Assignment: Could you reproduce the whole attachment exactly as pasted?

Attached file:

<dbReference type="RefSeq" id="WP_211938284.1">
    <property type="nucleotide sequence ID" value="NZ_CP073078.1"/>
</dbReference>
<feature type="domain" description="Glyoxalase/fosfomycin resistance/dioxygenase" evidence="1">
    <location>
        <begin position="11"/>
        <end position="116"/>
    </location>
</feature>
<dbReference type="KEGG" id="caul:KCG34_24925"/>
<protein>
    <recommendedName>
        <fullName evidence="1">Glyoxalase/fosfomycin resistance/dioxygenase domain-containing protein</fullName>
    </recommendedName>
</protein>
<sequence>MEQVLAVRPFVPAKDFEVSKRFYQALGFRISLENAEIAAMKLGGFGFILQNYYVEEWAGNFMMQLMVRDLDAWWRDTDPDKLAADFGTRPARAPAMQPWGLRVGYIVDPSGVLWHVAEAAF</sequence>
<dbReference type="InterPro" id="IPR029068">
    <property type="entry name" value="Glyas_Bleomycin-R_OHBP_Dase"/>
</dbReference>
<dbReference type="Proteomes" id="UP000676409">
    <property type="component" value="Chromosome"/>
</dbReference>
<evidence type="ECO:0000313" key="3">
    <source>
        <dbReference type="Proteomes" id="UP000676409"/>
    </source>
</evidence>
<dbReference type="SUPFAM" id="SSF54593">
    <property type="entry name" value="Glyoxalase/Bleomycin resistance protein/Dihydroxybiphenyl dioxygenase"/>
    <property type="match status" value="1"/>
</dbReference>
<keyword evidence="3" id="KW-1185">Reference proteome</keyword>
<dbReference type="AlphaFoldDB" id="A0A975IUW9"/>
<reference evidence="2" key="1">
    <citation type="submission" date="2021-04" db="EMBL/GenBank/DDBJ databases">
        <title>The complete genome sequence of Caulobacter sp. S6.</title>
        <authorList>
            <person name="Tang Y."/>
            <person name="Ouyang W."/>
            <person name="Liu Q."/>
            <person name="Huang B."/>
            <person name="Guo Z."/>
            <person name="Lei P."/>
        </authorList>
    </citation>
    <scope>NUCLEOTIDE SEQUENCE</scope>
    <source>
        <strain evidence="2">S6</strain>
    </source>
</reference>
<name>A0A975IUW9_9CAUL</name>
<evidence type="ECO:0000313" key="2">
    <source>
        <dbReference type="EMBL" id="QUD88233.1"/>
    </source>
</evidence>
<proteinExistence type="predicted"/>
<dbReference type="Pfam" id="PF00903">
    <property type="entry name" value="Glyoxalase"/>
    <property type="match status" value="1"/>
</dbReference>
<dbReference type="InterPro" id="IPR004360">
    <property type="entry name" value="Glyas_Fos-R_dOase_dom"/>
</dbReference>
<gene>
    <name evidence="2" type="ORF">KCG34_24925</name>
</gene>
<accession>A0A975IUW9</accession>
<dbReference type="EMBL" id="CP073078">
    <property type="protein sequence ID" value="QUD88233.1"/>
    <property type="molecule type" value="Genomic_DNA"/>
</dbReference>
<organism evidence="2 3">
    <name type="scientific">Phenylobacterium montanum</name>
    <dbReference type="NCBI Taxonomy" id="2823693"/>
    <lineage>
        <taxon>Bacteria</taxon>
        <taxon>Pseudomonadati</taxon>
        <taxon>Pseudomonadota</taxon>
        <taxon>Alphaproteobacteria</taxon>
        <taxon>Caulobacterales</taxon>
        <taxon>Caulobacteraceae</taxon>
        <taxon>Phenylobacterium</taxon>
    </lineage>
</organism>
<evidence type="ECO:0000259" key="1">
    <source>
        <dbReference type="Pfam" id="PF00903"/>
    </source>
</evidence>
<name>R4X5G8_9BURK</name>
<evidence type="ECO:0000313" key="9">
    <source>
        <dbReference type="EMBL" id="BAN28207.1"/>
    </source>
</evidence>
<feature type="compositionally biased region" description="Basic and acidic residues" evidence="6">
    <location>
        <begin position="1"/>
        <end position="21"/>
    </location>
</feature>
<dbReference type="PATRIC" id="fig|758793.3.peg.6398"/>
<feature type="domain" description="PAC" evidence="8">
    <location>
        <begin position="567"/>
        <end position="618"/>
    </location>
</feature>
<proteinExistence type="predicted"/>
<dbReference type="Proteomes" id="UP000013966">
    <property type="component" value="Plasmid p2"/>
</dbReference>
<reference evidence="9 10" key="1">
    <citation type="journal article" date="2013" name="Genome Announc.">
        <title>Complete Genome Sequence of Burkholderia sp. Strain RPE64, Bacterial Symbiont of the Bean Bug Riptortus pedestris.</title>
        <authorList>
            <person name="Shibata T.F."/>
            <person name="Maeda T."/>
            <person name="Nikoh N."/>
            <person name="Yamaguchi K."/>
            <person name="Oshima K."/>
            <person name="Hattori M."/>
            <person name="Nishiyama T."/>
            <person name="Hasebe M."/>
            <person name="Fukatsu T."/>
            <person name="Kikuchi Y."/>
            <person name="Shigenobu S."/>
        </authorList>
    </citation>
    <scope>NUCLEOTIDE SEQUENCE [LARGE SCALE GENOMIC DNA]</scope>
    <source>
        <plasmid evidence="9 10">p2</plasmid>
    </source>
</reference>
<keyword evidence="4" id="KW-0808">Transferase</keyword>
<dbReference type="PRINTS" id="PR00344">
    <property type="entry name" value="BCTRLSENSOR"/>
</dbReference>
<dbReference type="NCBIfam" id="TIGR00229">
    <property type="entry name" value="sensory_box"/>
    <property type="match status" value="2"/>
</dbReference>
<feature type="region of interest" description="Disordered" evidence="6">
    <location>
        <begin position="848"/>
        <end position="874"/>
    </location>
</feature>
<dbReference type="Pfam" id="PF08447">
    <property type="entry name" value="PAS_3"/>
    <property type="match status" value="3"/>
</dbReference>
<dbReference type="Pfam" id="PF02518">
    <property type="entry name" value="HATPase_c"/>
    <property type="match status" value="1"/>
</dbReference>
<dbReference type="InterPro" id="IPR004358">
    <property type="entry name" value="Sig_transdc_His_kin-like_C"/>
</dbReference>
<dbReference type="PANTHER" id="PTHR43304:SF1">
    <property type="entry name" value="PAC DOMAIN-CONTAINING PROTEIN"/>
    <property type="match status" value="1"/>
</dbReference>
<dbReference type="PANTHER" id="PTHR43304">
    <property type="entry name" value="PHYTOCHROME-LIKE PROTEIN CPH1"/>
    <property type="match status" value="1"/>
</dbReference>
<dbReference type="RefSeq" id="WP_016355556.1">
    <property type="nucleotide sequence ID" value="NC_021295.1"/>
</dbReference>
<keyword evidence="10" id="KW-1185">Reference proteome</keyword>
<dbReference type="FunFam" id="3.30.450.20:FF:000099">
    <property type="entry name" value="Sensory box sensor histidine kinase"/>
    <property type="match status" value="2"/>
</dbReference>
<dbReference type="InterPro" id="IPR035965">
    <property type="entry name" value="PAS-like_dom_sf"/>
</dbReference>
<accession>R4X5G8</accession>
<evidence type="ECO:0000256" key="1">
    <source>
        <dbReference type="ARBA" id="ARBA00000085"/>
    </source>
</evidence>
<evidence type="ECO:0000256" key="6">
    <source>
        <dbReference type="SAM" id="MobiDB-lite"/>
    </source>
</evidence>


<dbReference type="RefSeq" id="WP_211938284.1">
    <property type="nucleotide sequence ID" value="NZ_CP073078.1"/>
</dbReference>
<feature type="domain" description="Glyoxalase/fosfomycin resistance/dioxygenase" evidence="1">
    <location>
        <begin position="11"/>
        <end position="116"/>
    </location>
</feature>
<dbReference type="KEGG" id="caul:KCG34_24925"/>
<protein>
    <recommendedName>
        <fullName evidence="1">Glyoxalase/fosfomycin resistance/dioxygenase domain-containing protein</fullName>
    </recommendedName>
</protein>
<sequence>MEQVLAVRPFVPAKDFEVSKRFYQALGFRISLENAEIAAMKLGGFGFILQNYYVEEWAGNFMMQLMVRDLDAWWRDTDPDKLAADFGTRPARAPAMQPWGLRVGYIVDPSGVLWHVAEAAF</sequence>
<dbReference type="InterPro" id="IPR029068">
    <property type="entry name" value="Glyas_Bleomycin-R_OHBP_Dase"/>
</dbReference>
<dbReference type="Proteomes" id="UP000676409">
    <property type="component" value="Chromosome"/>
</dbReference>
<evidence type="ECO:0000313" key="3">
    <source>
        <dbReference type="Proteomes" id="UP000676409"/>
    </source>
</evidence>
<dbReference type="SUPFAM" id="SSF54593">
    <property type="entry name" value="Glyoxalase/Bleomycin resistance protein/Dihydroxybiphenyl dioxygenase"/>
    <property type="match status" value="1"/>
</dbReference>
<keyword evidence="3" id="KW-1185">Reference proteome</keyword>
<dbReference type="AlphaFoldDB" id="A0A975IUW9"/>
<reference evidence="2" key="1">
    <citation type="submission" date="2021-04" db="EMBL/GenBank/DDBJ databases">
        <title>The complete genome sequence of Caulobacter sp. S6.</title>
        <authorList>
            <person name="Tang Y."/>
            <person name="Ouyang W."/>
            <person name="Liu Q."/>
            <person name="Huang B."/>
            <person name="Guo Z."/>
            <person name="Lei P."/>
        </authorList>
    </citation>
    <scope>NUCLEOTIDE SEQUENCE</scope>
    <source>
        <strain evidence="2">S6</strain>
    </source>
</reference>
<name>A0A975IUW9_9CAUL</name>
<evidence type="ECO:0000313" key="2">
    <source>
        <dbReference type="EMBL" id="QUD88233.1"/>
    </source>
</evidence>
<proteinExistence type="predicted"/>
<dbReference type="Pfam" id="PF00903">
    <property type="entry name" value="Glyoxalase"/>
    <property type="match status" value="1"/>
</dbReference>
<dbReference type="InterPro" id="IPR004360">
    <property type="entry name" value="Glyas_Fos-R_dOase_dom"/>
</dbReference>
<gene>
    <name evidence="2" type="ORF">KCG34_24925</name>
</gene>
<accession>A0A975IUW9</accession>
<dbReference type="EMBL" id="CP073078">
    <property type="protein sequence ID" value="QUD88233.1"/>
    <property type="molecule type" value="Genomic_DNA"/>
</dbReference>
<organism evidence="2 3">
    <name type="scientific">Phenylobacterium montanum</name>
    <dbReference type="NCBI Taxonomy" id="2823693"/>
    <lineage>
        <taxon>Bacteria</taxon>
        <taxon>Pseudomonadati</taxon>
        <taxon>Pseudomonadota</taxon>
        <taxon>Alphaproteobacteria</taxon>
        <taxon>Caulobacterales</taxon>
        <taxon>Caulobacteraceae</taxon>
        <taxon>Phenylobacterium</taxon>
    </lineage>
</organism>
<evidence type="ECO:0000259" key="1">
    <source>
        <dbReference type="Pfam" id="PF00903"/>
    </source>
</evidence>
<name>R4X5G8_9BURK</name>
<evidence type="ECO:0000313" key="9">
    <source>
        <dbReference type="EMBL" id="BAN28207.1"/>
    </source>
</evidence>
<feature type="compositionally biased region" description="Basic and acidic residues" evidence="6">
    <location>
        <begin position="1"/>
        <end position="21"/>
    </location>
</feature>
<dbReference type="PATRIC" id="fig|758793.3.peg.6398"/>
<feature type="domain" description="PAC" evidence="8">
    <location>
        <begin position="567"/>
        <end position="618"/>
    </location>
</feature>
<proteinExistence type="predicted"/>
<dbReference type="Proteomes" id="UP000013966">
    <property type="component" value="Plasmid p2"/>
</dbReference>
<reference evidence="9 10" key="1">
    <citation type="journal article" date="2013" name="Genome Announc.">
        <title>Complete Genome Sequence of Burkholderia sp. Strain RPE64, Bacterial Symbiont of the Bean Bug Riptortus pedestris.</title>
        <authorList>
            <person name="Shibata T.F."/>
            <person name="Maeda T."/>
            <person name="Nikoh N."/>
            <person name="Yamaguchi K."/>
            <person name="Oshima K."/>
            <person name="Hattori M."/>
            <person name="Nishiyama T."/>
            <person name="Hasebe M."/>
            <person name="Fukatsu T."/>
            <person name="Kikuchi Y."/>
            <person name="Shigenobu S."/>
        </authorList>
    </citation>
    <scope>NUCLEOTIDE SEQUENCE [LARGE SCALE GENOMIC DNA]</scope>
    <source>
        <plasmid evidence="9 10">p2</plasmid>
    </source>
</reference>
<keyword evidence="4" id="KW-0808">Transferase</keyword>
<dbReference type="PRINTS" id="PR00344">
    <property type="entry name" value="BCTRLSENSOR"/>
</dbReference>
<dbReference type="NCBIfam" id="TIGR00229">
    <property type="entry name" value="sensory_box"/>
    <property type="match status" value="2"/>
</dbReference>
<feature type="region of interest" description="Disordered" evidence="6">
    <location>
        <begin position="848"/>
        <end position="874"/>
    </location>
</feature>
<dbReference type="Pfam" id="PF08447">
    <property type="entry name" value="PAS_3"/>
    <property type="match status" value="3"/>
</dbReference>
<dbReference type="Pfam" id="PF02518">
    <property type="entry name" value="HATPase_c"/>
    <property type="match status" value="1"/>
</dbReference>
<dbReference type="InterPro" id="IPR004358">
    <property type="entry name" value="Sig_transdc_His_kin-like_C"/>
</dbReference>
<dbReference type="PANTHER" id="PTHR43304:SF1">
    <property type="entry name" value="PAC DOMAIN-CONTAINING PROTEIN"/>
    <property type="match status" value="1"/>
</dbReference>
<dbReference type="PANTHER" id="PTHR43304">
    <property type="entry name" value="PHYTOCHROME-LIKE PROTEIN CPH1"/>
    <property type="match status" value="1"/>
</dbReference>
<dbReference type="RefSeq" id="WP_016355556.1">
    <property type="nucleotide sequence ID" value="NC_021295.1"/>
</dbReference>
<keyword evidence="10" id="KW-1185">Reference proteome</keyword>
<dbReference type="FunFam" id="3.30.450.20:FF:000099">
    <property type="entry name" value="Sensory box sensor histidine kinase"/>
    <property type="match status" value="2"/>
</dbReference>
<dbReference type="InterPro" id="IPR035965">
    <property type="entry name" value="PAS-like_dom_sf"/>
</dbReference>
<accession>R4X5G8</accession>
<evidence type="ECO:0000256" key="1">
    <source>
        <dbReference type="ARBA" id="ARBA00000085"/>
    </source>
</evidence>
<evidence type="ECO:0000256" key="6">
    <source>
        <dbReference type="SAM" id="MobiDB-lite"/>
    </source>
</evidence>